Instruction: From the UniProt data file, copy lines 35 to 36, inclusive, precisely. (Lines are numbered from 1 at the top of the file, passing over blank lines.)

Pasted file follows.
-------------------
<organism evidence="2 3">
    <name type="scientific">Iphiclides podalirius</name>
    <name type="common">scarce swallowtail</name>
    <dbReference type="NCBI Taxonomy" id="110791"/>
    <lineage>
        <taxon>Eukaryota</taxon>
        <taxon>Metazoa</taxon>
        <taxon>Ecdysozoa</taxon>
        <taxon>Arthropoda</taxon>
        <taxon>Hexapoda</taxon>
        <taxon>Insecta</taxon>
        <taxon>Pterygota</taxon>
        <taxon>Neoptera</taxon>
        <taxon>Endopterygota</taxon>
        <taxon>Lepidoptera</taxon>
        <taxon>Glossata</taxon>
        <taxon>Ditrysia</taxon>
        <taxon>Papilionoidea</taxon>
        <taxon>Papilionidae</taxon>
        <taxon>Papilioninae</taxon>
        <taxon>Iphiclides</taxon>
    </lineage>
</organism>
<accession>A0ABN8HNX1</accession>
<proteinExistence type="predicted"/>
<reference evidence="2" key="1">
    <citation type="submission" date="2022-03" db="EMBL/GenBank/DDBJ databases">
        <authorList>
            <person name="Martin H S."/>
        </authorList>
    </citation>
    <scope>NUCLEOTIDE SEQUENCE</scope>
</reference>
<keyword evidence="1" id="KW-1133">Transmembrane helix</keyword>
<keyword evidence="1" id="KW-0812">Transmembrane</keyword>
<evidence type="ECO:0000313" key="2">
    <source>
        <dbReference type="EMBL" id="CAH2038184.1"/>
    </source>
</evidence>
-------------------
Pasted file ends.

<keyword evidence="1" id="KW-0812">Transmembrane</keyword>
<evidence type="ECO:0000313" key="2">